2.2.5 Unique Features and Scenic Areas

Each of the eleven subwatershed plans details the unique features and scenic areas found within.  Many of these features can be found in the many regional parks and protected areas within the watershed (see Figure 7).  These include the 3,445 acre Carver Park Reserve, about half the 2,670 acre Baker Park Reserve, and all or part of Gale Woods Regional Park, Big Island Regional Park, Lake Minnetonka Regional Park, and Noerenberg Gardens, all managed by the Three Rivers Park District.  Lake Minnewashta Regional Park is managed by Carver County.  Three regional parks are managed by the Minneapolis Park and Recreation Board: Chain of Lakes, Nokomis-Hiawatha, and Minnehaha.  A portion of the watershed is within the Mississippi National River and Recreation Area (MNRAA).  Finally, the DNR manages two Scientific and Natural Areas in the watershed: Wolsfeld Woods and Wood-Rill, both in the Long Lake Creek subwatershed.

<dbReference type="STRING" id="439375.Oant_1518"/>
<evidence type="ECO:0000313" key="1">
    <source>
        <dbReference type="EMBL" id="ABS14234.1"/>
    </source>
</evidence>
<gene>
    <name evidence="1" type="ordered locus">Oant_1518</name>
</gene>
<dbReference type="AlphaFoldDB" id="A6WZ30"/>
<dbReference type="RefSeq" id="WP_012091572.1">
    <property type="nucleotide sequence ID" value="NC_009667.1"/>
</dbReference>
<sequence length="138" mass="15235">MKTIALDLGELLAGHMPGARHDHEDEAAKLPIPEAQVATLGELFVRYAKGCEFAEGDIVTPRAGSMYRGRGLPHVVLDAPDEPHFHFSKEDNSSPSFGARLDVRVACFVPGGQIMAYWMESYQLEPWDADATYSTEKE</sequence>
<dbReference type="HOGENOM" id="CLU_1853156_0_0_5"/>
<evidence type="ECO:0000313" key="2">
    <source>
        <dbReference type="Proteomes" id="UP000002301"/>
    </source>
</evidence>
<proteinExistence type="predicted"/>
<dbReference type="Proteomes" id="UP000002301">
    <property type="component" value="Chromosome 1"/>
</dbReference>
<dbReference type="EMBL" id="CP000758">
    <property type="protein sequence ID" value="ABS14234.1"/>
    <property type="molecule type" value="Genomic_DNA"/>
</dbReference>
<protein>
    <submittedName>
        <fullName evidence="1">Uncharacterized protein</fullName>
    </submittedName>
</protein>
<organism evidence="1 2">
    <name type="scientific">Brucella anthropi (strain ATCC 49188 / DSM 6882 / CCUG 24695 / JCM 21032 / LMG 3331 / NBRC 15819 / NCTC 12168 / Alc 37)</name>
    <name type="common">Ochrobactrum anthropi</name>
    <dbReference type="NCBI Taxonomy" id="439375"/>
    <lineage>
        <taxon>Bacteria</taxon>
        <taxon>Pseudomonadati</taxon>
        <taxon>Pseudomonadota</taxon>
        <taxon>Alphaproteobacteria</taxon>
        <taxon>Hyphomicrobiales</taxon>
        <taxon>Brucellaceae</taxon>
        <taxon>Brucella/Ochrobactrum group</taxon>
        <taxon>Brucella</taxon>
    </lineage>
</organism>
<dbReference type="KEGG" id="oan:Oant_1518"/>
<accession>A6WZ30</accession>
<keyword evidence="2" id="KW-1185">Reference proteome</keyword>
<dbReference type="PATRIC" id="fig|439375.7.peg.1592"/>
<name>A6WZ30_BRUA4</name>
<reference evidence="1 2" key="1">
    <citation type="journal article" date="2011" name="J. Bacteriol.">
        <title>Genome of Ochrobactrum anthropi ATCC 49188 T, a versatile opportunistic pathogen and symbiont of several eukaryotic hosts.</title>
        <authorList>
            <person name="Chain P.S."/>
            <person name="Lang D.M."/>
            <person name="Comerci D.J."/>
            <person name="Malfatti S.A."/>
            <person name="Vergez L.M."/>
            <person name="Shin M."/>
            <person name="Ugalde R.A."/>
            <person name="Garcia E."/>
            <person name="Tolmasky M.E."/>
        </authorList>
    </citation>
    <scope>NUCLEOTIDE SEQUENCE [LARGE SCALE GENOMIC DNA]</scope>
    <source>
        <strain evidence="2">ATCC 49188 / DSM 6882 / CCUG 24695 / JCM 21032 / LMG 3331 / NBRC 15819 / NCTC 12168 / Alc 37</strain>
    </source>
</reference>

Minnehaha Falls is an internationally known and recognized feature within this watershed.  Located upstream of the confluence of Minnehaha Creek with the Mississippi River, the 53 foot Falls is formed by erosion of the soft St. Peter sandstone underlying harder Platteville limestone. 

The Mississippi River Gorge contains numerous unique and scenic features, including springs and seeps.  The most notable of these is Camp Coldwater Spring, thought to be at least 10,000 years old and the largest limestone spring in the Twin Cities Metro Area.  It is a site rich in Native American history, and the location of a military encampment founded in 1820 that preceded the construction of Fort Snelling.